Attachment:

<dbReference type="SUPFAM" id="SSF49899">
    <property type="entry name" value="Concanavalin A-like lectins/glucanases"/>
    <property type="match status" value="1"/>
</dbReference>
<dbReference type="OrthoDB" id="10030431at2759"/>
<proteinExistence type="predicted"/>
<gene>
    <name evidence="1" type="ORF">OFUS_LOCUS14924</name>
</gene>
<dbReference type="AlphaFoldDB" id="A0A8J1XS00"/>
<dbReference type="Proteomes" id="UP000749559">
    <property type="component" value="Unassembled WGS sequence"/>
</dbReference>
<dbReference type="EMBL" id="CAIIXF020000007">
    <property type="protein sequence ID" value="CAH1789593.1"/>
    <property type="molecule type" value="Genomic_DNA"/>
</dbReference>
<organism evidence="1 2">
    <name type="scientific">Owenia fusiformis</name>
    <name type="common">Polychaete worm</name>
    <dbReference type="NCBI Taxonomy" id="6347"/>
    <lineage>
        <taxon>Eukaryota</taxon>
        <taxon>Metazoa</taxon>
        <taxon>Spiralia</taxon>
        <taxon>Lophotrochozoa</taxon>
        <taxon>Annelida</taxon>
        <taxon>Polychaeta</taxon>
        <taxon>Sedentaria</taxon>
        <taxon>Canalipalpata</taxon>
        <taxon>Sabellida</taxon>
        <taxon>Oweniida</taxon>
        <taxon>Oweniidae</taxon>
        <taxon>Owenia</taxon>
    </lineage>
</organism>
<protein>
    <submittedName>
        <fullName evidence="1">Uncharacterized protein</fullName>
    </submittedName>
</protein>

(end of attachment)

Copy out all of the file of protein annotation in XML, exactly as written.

<dbReference type="SUPFAM" id="SSF49899">
    <property type="entry name" value="Concanavalin A-like lectins/glucanases"/>
    <property type="match status" value="1"/>
</dbReference>
<dbReference type="OrthoDB" id="10030431at2759"/>
<proteinExistence type="predicted"/>
<gene>
    <name evidence="1" type="ORF">OFUS_LOCUS14924</name>
</gene>
<dbReference type="AlphaFoldDB" id="A0A8J1XS00"/>
<dbReference type="Proteomes" id="UP000749559">
    <property type="component" value="Unassembled WGS sequence"/>
</dbReference>
<dbReference type="EMBL" id="CAIIXF020000007">
    <property type="protein sequence ID" value="CAH1789593.1"/>
    <property type="molecule type" value="Genomic_DNA"/>
</dbReference>
<organism evidence="1 2">
    <name type="scientific">Owenia fusiformis</name>
    <name type="common">Polychaete worm</name>
    <dbReference type="NCBI Taxonomy" id="6347"/>
    <lineage>
        <taxon>Eukaryota</taxon>
        <taxon>Metazoa</taxon>
        <taxon>Spiralia</taxon>
        <taxon>Lophotrochozoa</taxon>
        <taxon>Annelida</taxon>
        <taxon>Polychaeta</taxon>
        <taxon>Sedentaria</taxon>
        <taxon>Canalipalpata</taxon>
        <taxon>Sabellida</taxon>
        <taxon>Oweniida</taxon>
        <taxon>Oweniidae</taxon>
        <taxon>Owenia</taxon>
    </lineage>
</organism>
<protein>
    <submittedName>
        <fullName evidence="1">Uncharacterized protein</fullName>
    </submittedName>
</protein>